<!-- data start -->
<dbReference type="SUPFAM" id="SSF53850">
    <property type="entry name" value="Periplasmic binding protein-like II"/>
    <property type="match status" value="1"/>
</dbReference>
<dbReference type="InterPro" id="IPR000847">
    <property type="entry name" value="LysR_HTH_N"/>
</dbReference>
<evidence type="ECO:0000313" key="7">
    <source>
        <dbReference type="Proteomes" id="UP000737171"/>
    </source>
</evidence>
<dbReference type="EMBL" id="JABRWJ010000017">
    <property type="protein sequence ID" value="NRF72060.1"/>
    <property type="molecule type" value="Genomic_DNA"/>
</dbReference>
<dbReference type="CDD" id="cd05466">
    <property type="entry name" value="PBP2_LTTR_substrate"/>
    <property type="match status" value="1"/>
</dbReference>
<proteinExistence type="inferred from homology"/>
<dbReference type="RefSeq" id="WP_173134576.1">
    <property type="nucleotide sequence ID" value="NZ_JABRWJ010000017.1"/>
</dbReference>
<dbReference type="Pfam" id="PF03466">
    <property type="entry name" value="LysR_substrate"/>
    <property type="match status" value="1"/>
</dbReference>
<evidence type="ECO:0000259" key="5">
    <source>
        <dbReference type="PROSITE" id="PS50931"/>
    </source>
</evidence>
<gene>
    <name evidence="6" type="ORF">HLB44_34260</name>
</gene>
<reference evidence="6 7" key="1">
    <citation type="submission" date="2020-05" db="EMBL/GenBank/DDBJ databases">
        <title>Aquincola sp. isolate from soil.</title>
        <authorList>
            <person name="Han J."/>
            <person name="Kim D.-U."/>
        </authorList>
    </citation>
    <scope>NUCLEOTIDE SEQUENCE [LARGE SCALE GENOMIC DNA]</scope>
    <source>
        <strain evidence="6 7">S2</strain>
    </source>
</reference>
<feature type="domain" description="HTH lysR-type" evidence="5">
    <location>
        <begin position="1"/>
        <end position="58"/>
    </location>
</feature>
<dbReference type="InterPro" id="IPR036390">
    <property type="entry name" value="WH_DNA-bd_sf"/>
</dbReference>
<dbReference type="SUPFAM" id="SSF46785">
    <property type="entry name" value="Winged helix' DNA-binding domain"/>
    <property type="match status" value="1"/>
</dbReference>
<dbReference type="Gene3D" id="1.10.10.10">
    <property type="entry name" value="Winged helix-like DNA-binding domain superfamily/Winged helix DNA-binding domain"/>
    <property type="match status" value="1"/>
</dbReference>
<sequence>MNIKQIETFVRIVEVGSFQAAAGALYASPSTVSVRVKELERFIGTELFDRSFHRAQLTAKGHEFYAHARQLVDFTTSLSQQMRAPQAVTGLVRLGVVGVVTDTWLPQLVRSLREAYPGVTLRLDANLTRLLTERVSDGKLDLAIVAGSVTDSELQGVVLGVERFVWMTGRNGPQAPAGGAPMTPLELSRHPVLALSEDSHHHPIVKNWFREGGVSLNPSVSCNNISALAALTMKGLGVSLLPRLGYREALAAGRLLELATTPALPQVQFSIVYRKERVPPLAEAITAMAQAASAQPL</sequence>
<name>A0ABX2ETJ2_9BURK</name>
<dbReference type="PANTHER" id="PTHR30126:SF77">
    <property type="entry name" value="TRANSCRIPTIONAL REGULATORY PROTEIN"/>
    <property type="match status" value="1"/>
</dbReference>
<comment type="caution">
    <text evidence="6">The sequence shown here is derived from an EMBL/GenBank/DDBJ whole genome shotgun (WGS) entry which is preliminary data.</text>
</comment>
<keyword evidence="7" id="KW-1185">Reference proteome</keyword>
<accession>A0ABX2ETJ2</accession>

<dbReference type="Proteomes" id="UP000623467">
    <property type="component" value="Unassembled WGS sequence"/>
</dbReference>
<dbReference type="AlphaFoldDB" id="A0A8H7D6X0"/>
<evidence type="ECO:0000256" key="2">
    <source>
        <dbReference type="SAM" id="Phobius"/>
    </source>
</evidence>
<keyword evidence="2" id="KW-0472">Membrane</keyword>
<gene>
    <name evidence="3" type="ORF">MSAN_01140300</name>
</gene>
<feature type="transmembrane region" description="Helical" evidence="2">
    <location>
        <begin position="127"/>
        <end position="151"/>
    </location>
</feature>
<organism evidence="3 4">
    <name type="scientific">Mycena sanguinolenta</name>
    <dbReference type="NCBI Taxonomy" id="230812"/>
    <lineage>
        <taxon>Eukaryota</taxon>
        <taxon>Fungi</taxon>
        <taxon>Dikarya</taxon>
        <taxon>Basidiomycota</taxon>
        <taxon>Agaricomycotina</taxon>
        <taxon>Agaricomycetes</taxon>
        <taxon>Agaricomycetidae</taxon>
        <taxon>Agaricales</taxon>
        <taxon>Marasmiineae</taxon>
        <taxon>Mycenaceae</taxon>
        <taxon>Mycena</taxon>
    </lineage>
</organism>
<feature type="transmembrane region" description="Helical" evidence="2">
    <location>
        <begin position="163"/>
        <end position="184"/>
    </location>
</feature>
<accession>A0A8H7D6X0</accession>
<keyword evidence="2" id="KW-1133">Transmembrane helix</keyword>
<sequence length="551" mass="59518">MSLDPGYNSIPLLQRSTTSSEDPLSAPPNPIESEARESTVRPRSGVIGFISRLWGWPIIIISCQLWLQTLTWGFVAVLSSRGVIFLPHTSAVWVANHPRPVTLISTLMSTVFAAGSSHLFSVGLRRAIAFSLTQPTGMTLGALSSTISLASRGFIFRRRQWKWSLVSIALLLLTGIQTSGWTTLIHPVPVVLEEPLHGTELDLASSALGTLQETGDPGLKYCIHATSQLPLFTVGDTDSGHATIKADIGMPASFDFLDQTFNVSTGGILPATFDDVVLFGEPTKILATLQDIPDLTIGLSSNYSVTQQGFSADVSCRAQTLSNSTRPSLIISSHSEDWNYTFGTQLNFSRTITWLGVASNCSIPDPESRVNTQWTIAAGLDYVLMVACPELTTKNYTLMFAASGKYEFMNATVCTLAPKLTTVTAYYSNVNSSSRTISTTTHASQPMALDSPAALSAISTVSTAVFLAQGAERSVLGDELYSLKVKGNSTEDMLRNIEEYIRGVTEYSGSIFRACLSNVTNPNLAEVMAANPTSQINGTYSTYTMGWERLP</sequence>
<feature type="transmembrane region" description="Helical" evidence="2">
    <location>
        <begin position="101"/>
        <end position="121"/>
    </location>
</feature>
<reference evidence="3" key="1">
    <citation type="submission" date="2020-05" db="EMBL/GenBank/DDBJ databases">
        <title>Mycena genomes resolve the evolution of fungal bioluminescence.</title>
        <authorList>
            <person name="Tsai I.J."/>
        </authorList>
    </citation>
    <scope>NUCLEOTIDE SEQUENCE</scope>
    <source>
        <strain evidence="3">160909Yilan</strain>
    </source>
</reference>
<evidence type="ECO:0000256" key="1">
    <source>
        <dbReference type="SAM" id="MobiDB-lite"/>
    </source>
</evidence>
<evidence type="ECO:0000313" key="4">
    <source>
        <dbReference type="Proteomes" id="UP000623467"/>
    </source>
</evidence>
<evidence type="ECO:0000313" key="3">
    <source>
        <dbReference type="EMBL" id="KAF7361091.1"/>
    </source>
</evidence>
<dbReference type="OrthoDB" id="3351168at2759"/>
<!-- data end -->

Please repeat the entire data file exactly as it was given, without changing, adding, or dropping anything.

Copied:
<dbReference type="SUPFAM" id="SSF53850">
    <property type="entry name" value="Periplasmic binding protein-like II"/>
    <property type="match status" value="1"/>
</dbReference>
<dbReference type="InterPro" id="IPR000847">
    <property type="entry name" value="LysR_HTH_N"/>
</dbReference>
<evidence type="ECO:0000313" key="7">
    <source>
        <dbReference type="Proteomes" id="UP000737171"/>
    </source>
</evidence>
<dbReference type="EMBL" id="JABRWJ010000017">
    <property type="protein sequence ID" value="NRF72060.1"/>
    <property type="molecule type" value="Genomic_DNA"/>
</dbReference>
<dbReference type="CDD" id="cd05466">
    <property type="entry name" value="PBP2_LTTR_substrate"/>
    <property type="match status" value="1"/>
</dbReference>
<proteinExistence type="inferred from homology"/>
<dbReference type="RefSeq" id="WP_173134576.1">
    <property type="nucleotide sequence ID" value="NZ_JABRWJ010000017.1"/>
</dbReference>
<dbReference type="Pfam" id="PF03466">
    <property type="entry name" value="LysR_substrate"/>
    <property type="match status" value="1"/>
</dbReference>
<evidence type="ECO:0000259" key="5">
    <source>
        <dbReference type="PROSITE" id="PS50931"/>
    </source>
</evidence>
<gene>
    <name evidence="6" type="ORF">HLB44_34260</name>
</gene>
<reference evidence="6 7" key="1">
    <citation type="submission" date="2020-05" db="EMBL/GenBank/DDBJ databases">
        <title>Aquincola sp. isolate from soil.</title>
        <authorList>
            <person name="Han J."/>
            <person name="Kim D.-U."/>
        </authorList>
    </citation>
    <scope>NUCLEOTIDE SEQUENCE [LARGE SCALE GENOMIC DNA]</scope>
    <source>
        <strain evidence="6 7">S2</strain>
    </source>
</reference>
<feature type="domain" description="HTH lysR-type" evidence="5">
    <location>
        <begin position="1"/>
        <end position="58"/>
    </location>
</feature>
<dbReference type="InterPro" id="IPR036390">
    <property type="entry name" value="WH_DNA-bd_sf"/>
</dbReference>
<dbReference type="SUPFAM" id="SSF46785">
    <property type="entry name" value="Winged helix' DNA-binding domain"/>
    <property type="match status" value="1"/>
</dbReference>
<dbReference type="Gene3D" id="1.10.10.10">
    <property type="entry name" value="Winged helix-like DNA-binding domain superfamily/Winged helix DNA-binding domain"/>
    <property type="match status" value="1"/>
</dbReference>
<sequence>MNIKQIETFVRIVEVGSFQAAAGALYASPSTVSVRVKELERFIGTELFDRSFHRAQLTAKGHEFYAHARQLVDFTTSLSQQMRAPQAVTGLVRLGVVGVVTDTWLPQLVRSLREAYPGVTLRLDANLTRLLTERVSDGKLDLAIVAGSVTDSELQGVVLGVERFVWMTGRNGPQAPAGGAPMTPLELSRHPVLALSEDSHHHPIVKNWFREGGVSLNPSVSCNNISALAALTMKGLGVSLLPRLGYREALAAGRLLELATTPALPQVQFSIVYRKERVPPLAEAITAMAQAASAQPL</sequence>
<name>A0ABX2ETJ2_9BURK</name>
<dbReference type="PANTHER" id="PTHR30126:SF77">
    <property type="entry name" value="TRANSCRIPTIONAL REGULATORY PROTEIN"/>
    <property type="match status" value="1"/>
</dbReference>
<comment type="caution">
    <text evidence="6">The sequence shown here is derived from an EMBL/GenBank/DDBJ whole genome shotgun (WGS) entry which is preliminary data.</text>
</comment>
<keyword evidence="7" id="KW-1185">Reference proteome</keyword>
<accession>A0ABX2ETJ2</accession>

<dbReference type="Proteomes" id="UP000623467">
    <property type="component" value="Unassembled WGS sequence"/>
</dbReference>
<dbReference type="AlphaFoldDB" id="A0A8H7D6X0"/>
<evidence type="ECO:0000256" key="2">
    <source>
        <dbReference type="SAM" id="Phobius"/>
    </source>
</evidence>
<keyword evidence="2" id="KW-0472">Membrane</keyword>
<gene>
    <name evidence="3" type="ORF">MSAN_01140300</name>
</gene>
<feature type="transmembrane region" description="Helical" evidence="2">
    <location>
        <begin position="127"/>
        <end position="151"/>
    </location>
</feature>
<organism evidence="3 4">
    <name type="scientific">Mycena sanguinolenta</name>
    <dbReference type="NCBI Taxonomy" id="230812"/>
    <lineage>
        <taxon>Eukaryota</taxon>
        <taxon>Fungi</taxon>
        <taxon>Dikarya</taxon>
        <taxon>Basidiomycota</taxon>
        <taxon>Agaricomycotina</taxon>
        <taxon>Agaricomycetes</taxon>
        <taxon>Agaricomycetidae</taxon>
        <taxon>Agaricales</taxon>
        <taxon>Marasmiineae</taxon>
        <taxon>Mycenaceae</taxon>
        <taxon>Mycena</taxon>
    </lineage>
</organism>
<feature type="transmembrane region" description="Helical" evidence="2">
    <location>
        <begin position="163"/>
        <end position="184"/>
    </location>
</feature>
<accession>A0A8H7D6X0</accession>
<keyword evidence="2" id="KW-1133">Transmembrane helix</keyword>
<sequence length="551" mass="59518">MSLDPGYNSIPLLQRSTTSSEDPLSAPPNPIESEARESTVRPRSGVIGFISRLWGWPIIIISCQLWLQTLTWGFVAVLSSRGVIFLPHTSAVWVANHPRPVTLISTLMSTVFAAGSSHLFSVGLRRAIAFSLTQPTGMTLGALSSTISLASRGFIFRRRQWKWSLVSIALLLLTGIQTSGWTTLIHPVPVVLEEPLHGTELDLASSALGTLQETGDPGLKYCIHATSQLPLFTVGDTDSGHATIKADIGMPASFDFLDQTFNVSTGGILPATFDDVVLFGEPTKILATLQDIPDLTIGLSSNYSVTQQGFSADVSCRAQTLSNSTRPSLIISSHSEDWNYTFGTQLNFSRTITWLGVASNCSIPDPESRVNTQWTIAAGLDYVLMVACPELTTKNYTLMFAASGKYEFMNATVCTLAPKLTTVTAYYSNVNSSSRTISTTTHASQPMALDSPAALSAISTVSTAVFLAQGAERSVLGDELYSLKVKGNSTEDMLRNIEEYIRGVTEYSGSIFRACLSNVTNPNLAEVMAANPTSQINGTYSTYTMGWERLP</sequence>
<feature type="transmembrane region" description="Helical" evidence="2">
    <location>
        <begin position="101"/>
        <end position="121"/>
    </location>
</feature>
<reference evidence="3" key="1">
    <citation type="submission" date="2020-05" db="EMBL/GenBank/DDBJ databases">
        <title>Mycena genomes resolve the evolution of fungal bioluminescence.</title>
        <authorList>
            <person name="Tsai I.J."/>
        </authorList>
    </citation>
    <scope>NUCLEOTIDE SEQUENCE</scope>
    <source>
        <strain evidence="3">160909Yilan</strain>
    </source>
</reference>
<evidence type="ECO:0000256" key="1">
    <source>
        <dbReference type="SAM" id="MobiDB-lite"/>
    </source>
</evidence>
<evidence type="ECO:0000313" key="4">
    <source>
        <dbReference type="Proteomes" id="UP000623467"/>
    </source>
</evidence>
<evidence type="ECO:0000313" key="3">
    <source>
        <dbReference type="EMBL" id="KAF7361091.1"/>
    </source>
</evidence>
<dbReference type="OrthoDB" id="3351168at2759"/>